Nenia *Genghis Khan soaked in sherbet*'s Reviews > Mindless Eating: Why We Eat More Than We Think

Mindless Eating by Brian Wansink
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Many people gain twenty or thirty pounds in a year and are at a loss as to where that mysterious weight gain came from. In his book, Mindless Eating, Brian Wansink describes experiments he runs at his food lab in Cornell, and how various cognitive and physiological process contribute to the overeating epidemic. The biggest surprise? A lot of it is unconscious, leading to food amnesia -- and those phantom pounds.

I've been trying to lose weight myself. It's a plight many people are probably sympathetic to. I realized I'd gained a lot of weight from eating in the dorms (curse you, freshman fifteen), as well as a lot of other things I hadn't taken into account. Things like snacking from opaque containers (you eat more if you don't see how much you're consuming), or eating while reading, or making junk foods more accessible than healthy foods (apples and carrots all the way). The biggest problem, though, was eating when I wasn't hungry. This book is all about how we unconsciously eat, and about our dependence on external cues to tell us how much and when to eat. A lot of us have forgotten to listen to our bodies to tell us when we're hungry or not -- or we're mistaking a "mouth" hunger (psychological) for a "stomach hunger" (physiological). Over the summer, I lost over ten pounds by altering a couple habits. A lot of my techniques were in this book -- which I'd learned about in a course on social cognition -- but there were a lot more that I had no idea about, and what amazed me was how SIMPLE so many of them were.

-If we are presented with bigger portions, we will eat more. If we eat out of bigger containers, we will eat more. If we serve with bigger silverware, we will eat more. If we are presented with more options, we will also eat more. The reverse is also true. Taking less means eating less.

-If a product says "low fat," or "reduced fat," we will eat more of it, mistakenly assuming that "low fat" is synonymous with low calorie -- it isn't, and oftentimes, the amount of fat that's been reduced is as low as 25% or less. And since you're eating more of it, you're actually consuming more calories.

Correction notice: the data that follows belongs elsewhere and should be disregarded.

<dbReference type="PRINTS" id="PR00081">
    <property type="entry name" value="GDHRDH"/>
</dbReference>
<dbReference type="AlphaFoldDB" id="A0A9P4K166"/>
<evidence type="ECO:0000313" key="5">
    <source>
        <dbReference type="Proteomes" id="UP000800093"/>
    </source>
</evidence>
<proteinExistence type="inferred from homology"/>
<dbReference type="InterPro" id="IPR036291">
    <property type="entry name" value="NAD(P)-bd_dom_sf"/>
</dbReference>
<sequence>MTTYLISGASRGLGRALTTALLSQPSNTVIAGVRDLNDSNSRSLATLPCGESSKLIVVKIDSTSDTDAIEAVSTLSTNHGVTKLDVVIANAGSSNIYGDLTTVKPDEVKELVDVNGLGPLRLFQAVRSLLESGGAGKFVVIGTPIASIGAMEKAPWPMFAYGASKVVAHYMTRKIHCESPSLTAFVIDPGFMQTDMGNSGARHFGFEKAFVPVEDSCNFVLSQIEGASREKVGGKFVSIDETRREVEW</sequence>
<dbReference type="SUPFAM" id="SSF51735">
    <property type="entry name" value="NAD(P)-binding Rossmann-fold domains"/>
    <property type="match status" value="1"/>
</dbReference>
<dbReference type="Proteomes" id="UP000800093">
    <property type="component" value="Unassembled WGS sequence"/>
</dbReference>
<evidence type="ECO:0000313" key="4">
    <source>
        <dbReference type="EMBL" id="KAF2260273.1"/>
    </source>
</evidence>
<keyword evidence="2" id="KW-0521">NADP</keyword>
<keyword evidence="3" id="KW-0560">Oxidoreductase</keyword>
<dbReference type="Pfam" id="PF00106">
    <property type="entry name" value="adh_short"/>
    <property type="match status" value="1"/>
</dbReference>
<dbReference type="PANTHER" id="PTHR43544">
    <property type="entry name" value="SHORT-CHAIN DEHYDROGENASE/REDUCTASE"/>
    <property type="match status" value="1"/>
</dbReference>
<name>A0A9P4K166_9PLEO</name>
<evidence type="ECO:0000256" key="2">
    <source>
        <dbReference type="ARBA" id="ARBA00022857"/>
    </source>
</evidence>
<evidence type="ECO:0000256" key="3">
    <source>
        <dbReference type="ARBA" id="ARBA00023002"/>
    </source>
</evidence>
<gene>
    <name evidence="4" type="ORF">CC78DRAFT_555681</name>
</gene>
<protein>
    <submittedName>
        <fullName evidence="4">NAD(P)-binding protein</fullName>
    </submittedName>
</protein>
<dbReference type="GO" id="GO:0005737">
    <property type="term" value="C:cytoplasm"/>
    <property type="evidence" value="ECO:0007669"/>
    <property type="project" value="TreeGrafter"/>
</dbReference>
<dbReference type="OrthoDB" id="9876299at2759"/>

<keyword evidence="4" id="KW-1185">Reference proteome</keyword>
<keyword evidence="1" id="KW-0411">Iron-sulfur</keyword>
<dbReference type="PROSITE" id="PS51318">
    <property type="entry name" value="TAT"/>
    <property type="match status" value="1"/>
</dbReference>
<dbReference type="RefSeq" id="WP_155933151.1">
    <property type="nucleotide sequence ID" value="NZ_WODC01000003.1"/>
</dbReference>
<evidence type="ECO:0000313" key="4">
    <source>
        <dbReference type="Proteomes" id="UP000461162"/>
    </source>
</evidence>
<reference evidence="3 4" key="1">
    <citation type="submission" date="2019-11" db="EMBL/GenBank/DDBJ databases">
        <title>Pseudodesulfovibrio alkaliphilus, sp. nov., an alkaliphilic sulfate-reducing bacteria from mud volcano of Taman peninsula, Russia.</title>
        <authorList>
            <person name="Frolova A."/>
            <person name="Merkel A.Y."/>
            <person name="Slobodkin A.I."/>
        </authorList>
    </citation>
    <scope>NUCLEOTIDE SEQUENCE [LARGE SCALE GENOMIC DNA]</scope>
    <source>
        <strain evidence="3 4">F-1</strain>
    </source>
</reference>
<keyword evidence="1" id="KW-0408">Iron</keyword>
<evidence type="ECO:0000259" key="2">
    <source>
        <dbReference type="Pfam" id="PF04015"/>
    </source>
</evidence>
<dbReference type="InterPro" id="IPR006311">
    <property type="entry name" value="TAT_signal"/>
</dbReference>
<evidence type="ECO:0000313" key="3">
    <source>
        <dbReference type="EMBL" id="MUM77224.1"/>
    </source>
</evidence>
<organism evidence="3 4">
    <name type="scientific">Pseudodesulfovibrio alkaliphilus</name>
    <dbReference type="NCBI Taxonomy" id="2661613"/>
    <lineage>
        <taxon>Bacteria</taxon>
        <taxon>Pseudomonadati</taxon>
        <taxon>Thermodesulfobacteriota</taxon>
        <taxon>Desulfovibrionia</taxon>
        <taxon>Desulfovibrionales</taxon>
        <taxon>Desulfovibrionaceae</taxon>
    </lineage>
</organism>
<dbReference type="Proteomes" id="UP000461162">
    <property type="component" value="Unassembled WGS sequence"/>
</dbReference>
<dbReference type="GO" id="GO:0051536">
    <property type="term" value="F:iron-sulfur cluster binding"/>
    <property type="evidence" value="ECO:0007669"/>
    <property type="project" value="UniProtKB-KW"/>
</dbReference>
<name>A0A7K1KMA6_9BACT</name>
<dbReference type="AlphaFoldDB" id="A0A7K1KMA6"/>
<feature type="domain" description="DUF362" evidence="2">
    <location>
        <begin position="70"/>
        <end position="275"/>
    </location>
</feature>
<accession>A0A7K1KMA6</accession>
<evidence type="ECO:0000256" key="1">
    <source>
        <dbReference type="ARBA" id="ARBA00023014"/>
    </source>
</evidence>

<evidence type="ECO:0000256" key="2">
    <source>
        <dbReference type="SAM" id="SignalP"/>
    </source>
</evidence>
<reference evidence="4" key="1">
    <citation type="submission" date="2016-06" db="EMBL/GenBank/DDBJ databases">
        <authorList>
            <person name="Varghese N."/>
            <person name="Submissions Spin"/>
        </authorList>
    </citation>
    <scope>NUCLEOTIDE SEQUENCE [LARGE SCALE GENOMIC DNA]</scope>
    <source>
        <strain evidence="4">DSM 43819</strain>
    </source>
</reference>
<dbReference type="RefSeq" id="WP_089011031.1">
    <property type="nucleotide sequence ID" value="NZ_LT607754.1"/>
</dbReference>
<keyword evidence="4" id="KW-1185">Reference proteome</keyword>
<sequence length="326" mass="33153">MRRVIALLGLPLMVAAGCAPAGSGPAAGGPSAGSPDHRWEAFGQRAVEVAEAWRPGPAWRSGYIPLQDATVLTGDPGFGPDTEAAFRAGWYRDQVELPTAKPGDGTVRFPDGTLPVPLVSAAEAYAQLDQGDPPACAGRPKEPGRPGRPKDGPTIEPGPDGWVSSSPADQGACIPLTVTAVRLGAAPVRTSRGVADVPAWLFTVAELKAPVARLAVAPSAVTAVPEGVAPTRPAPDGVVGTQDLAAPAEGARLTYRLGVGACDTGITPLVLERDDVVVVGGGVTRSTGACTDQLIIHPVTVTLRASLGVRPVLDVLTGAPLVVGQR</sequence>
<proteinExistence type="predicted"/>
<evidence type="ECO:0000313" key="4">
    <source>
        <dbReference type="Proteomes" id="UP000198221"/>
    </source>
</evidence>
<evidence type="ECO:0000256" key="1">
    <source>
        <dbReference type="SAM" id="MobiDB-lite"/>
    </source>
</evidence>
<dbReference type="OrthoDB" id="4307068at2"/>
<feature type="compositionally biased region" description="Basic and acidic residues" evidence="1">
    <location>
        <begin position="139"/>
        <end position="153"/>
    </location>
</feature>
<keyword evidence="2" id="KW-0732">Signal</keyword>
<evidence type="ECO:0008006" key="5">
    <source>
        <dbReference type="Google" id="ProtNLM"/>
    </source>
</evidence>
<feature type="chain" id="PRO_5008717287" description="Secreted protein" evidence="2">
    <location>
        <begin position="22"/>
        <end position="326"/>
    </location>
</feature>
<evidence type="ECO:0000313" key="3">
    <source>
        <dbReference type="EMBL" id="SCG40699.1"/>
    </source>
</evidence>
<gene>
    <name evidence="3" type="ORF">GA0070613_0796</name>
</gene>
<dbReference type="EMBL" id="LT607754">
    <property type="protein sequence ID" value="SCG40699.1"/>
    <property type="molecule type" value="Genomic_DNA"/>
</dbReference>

-It takes about twenty minutes after eating for your brain to send your stomach a signal that you're full. If you eat quickly, that's enough time for a second or third helping, causing you to eat 2x or 3x more than you really need.

-Denying yourself food is a great way to lose weight in the short term but a lot of people quickly gain it back -- and then some. Rather than cutting out everything but ice cubes or sunflower seeds, you might just make it a bit more effortful to eat those sinful snacks or switch to a healthier version that tastes just as good. (Personal example A: I switched from Starbucks to Jamba Juice because a smoothie feels more like a meal than a frappuccino does (which feels like a snack to me). Even though the large sizes are about the same amount of calories for both drinks, the smoothie is more nutritious and I think of it as a meal, so it makes me more full and I'm less likely to eat later. I only go once a week, and I make myself walk across town and back to get one. On the rare instances I do get coffee, I get a latte, not a frappuccino).

-Your body will notice if you eat 2,000 calories one day and only 1,000 the next (and it will NOT be pleased with you), but is virtually oblivious to a difference of 100-300 calories. Cutting out your daily candybar/soda intake or replacing them with ice water and carrots can cause you to lose 10-20 pounds over the course of the year. As an added bonus, drinking your water with ice actually causes your body to burn calories, since your body has to expend energy to heat up that icy cold water (Personal example B: I'm a college student which means that I spend long stretches of time on campus. I found myself getting hungry/thirsty and allowing myself to buy things like coffee or soda. Now, I have a thermos, which I dutifully fill with ice water every morning. I already have a drink which keeps me sated, so I don't have to think about my cravings and ward off the evil temptation of an ice-cold coca-cola. This saves money, too!).

-Children are very sensitive to parental cues. So if you grimace every time you eat a salad but moan explicitly into your triple-chocolate fudge banana sundae, your kid is gonna turn up his nose at arugala in favor of a trip to Baskin Robins. Also, if you're pregnant, what you eat in the third trimester apparently affects your baby's tastes.

I finished this in one afternoon. Wansink's writing style is humorous and engaging, and his experiments on the psychology of food and eating are fascinating. Even if you're not a psychology major or a nutritionist, you'll find him pretty accessible. I definitely recommend this to anyone who wants to lose weight, or help their family lose weight, or just wants to be more informed.
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